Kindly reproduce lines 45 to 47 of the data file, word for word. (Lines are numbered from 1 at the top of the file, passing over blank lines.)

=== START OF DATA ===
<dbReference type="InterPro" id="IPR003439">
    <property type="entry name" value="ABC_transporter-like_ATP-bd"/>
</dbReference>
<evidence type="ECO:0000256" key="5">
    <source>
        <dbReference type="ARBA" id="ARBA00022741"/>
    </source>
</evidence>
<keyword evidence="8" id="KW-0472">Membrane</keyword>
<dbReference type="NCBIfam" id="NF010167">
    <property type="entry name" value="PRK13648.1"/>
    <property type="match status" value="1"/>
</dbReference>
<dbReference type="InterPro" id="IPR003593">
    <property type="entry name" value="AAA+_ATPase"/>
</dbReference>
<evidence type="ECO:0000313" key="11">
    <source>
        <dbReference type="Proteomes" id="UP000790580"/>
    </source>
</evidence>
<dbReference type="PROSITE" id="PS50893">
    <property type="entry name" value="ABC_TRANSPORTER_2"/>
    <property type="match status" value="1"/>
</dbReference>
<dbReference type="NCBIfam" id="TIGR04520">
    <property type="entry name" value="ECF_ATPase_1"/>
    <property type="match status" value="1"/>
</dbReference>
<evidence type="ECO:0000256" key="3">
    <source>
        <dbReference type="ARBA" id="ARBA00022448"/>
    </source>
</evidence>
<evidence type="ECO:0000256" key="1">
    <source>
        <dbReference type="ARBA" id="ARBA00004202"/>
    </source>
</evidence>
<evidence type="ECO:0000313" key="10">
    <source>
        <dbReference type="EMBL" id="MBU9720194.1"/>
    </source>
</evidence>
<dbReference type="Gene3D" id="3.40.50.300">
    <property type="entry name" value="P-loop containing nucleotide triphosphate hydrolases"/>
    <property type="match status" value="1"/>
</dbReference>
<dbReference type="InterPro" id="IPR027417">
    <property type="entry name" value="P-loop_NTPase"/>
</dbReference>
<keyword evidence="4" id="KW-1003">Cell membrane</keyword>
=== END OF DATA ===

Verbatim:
<dbReference type="Gene3D" id="3.40.50.300">
    <property type="entry name" value="P-loop containing nucleotide triphosphate hydrolases"/>
    <property type="match status" value="1"/>